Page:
Zach Parise of the Wild controls the puck during the first...

Zach Parise of the Wild controls the puck during the first period against Adam Pelech of the Islanders at Barclays Center on Feb. 10, 2019. Credit: Jim McIsaac

J.P. Parise was 34 when the Minnesota North Stars, believing their former All-Star’s best days were behind him, traded him to the Islanders in 1975. But Hall of Famer Denis Potvin can vouch for how valuable Parise was to the team over parts of the four seasons he played on Long Island.

Potvin predicts a similar scenario for his late teammate’s 37-year-old son, Zach, bought out of the final four seasons of his 13-year, $98 million deal with the Minnesota Wild on July 13 and reportedly headed to the Islanders.

Parise confirmed to The Athletic in Minnesota on Wednesday that he agreed to a deal with the Islanders earlier this offseason. Islanders president and general manager Lou Lamoriello has yet to file that contract with the NHL, according to the report.

The Islanders did announce a flurry of deals on Wednesday as unrestricted free agents Kyle Palmieri and Casey Cizikas as well as restricted free agents Anthony Beauvillier and goalie Ilya Sorokin all officially agreed to new contracts.

In addition to Parise, UFA Travis Zajac is also expected to re-sign a modest, short-term deal.

Lamoriello, then the Devils’ boss, selected Parise 17th overall in 2003, and he played seven seasons in New Jersey before going home to Minnesota.

"I don’t exactly know what happened the last couple of years in Minny," Potvin said. "I’m sure that it had more to do with injuries and all that. The kid was signed to an incredible contract. If he’s got his father’s genes, he’s going to feel like, ‘I need to get back to what I was and show these Islanders fans that I still have something to give.’ That’s what I expect from him. It’ll be fun."

Parise has 393 goals and 417 assists in 1,060 career regular-season games, setting career highs with 45 goals and 49 assists for the Devils in 2008-09. He had seven goals and 11 assists in 45 games last season as the NHL played a 56-game schedule.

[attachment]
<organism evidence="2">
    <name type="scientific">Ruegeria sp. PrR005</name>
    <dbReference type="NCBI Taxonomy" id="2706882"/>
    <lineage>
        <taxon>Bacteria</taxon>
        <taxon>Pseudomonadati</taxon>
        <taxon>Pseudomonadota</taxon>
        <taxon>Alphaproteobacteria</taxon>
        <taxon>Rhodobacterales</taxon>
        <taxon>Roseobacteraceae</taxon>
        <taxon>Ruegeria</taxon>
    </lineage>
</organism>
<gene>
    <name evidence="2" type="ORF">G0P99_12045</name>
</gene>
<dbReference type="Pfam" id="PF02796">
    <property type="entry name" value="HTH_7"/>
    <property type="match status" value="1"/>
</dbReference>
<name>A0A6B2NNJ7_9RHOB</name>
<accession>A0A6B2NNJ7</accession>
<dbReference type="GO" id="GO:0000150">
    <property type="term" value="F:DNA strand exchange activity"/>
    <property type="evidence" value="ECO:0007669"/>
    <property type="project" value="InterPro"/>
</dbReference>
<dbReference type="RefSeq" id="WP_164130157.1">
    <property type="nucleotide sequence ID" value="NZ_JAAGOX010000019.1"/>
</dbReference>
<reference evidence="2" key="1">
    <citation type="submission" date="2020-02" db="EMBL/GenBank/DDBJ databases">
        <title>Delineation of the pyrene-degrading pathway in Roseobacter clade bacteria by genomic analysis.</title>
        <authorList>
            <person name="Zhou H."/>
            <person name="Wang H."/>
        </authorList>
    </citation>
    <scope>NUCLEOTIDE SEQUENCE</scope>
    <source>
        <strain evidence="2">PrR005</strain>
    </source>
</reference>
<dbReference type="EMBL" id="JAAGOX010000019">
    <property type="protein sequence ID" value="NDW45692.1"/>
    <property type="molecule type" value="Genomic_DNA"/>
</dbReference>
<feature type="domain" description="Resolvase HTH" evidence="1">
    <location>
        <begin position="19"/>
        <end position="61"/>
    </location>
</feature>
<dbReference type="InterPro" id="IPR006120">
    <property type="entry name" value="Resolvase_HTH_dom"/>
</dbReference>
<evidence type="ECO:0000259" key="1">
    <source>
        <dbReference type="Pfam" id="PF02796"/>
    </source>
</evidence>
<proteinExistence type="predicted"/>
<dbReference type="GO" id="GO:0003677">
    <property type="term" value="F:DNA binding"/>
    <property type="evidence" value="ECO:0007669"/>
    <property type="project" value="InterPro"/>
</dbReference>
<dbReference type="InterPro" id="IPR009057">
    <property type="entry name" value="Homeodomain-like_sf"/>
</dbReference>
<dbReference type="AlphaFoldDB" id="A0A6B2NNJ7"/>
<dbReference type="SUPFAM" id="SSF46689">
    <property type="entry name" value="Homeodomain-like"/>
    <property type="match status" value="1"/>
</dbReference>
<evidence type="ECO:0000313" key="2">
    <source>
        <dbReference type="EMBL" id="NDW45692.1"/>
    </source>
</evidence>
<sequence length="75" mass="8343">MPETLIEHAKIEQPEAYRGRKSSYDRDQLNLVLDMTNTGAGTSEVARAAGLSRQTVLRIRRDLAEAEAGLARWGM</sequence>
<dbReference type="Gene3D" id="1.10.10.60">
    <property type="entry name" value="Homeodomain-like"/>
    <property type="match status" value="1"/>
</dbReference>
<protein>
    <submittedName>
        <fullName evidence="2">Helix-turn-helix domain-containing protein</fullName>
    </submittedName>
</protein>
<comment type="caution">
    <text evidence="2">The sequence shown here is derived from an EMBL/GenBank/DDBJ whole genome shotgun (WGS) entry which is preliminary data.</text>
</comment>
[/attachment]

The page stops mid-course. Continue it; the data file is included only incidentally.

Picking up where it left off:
Parise likely would slot in as a bottom-six forward with the Islanders.

"A lot of people may have thought, ‘Well, why get Parise? Things haven’t gone so well,’" Potvin said. "I’m sure Lou is thinking that a guy like Parise will rejuvenate his game because he’s playing for his old boss. Lou knows those guys better than anybody. And you’re not making deals for guys who you have to sign to five-year contracts. The world is a lot different now in hockey. Fifty percent of the teams change almost annually."

Zach Parise would bring a veteran presence to an experienced Islanders group. J.P. Parise joined an inexperienced Islanders team on the cusp of becoming a perennial playoff contender, finally yielding four straight Stanley Cups from 1980-83.

"His father was such a great, great guy," Potvin said. "I spoke to him several days before he passed [in 2015]. Not a lot of veterans in the NHL, other than guys like Eddie Westfall and J.P. and Jude Drouin, those kind of guys, would share everything. They weren’t protecting themselves fearing that you were going to take their job. He was a tremendous guy. I think all of those stories are going to come out. I think Zach, his presence on Long Island, is going to bring out a lot of stories. Zach’s a wonderful kid, too."

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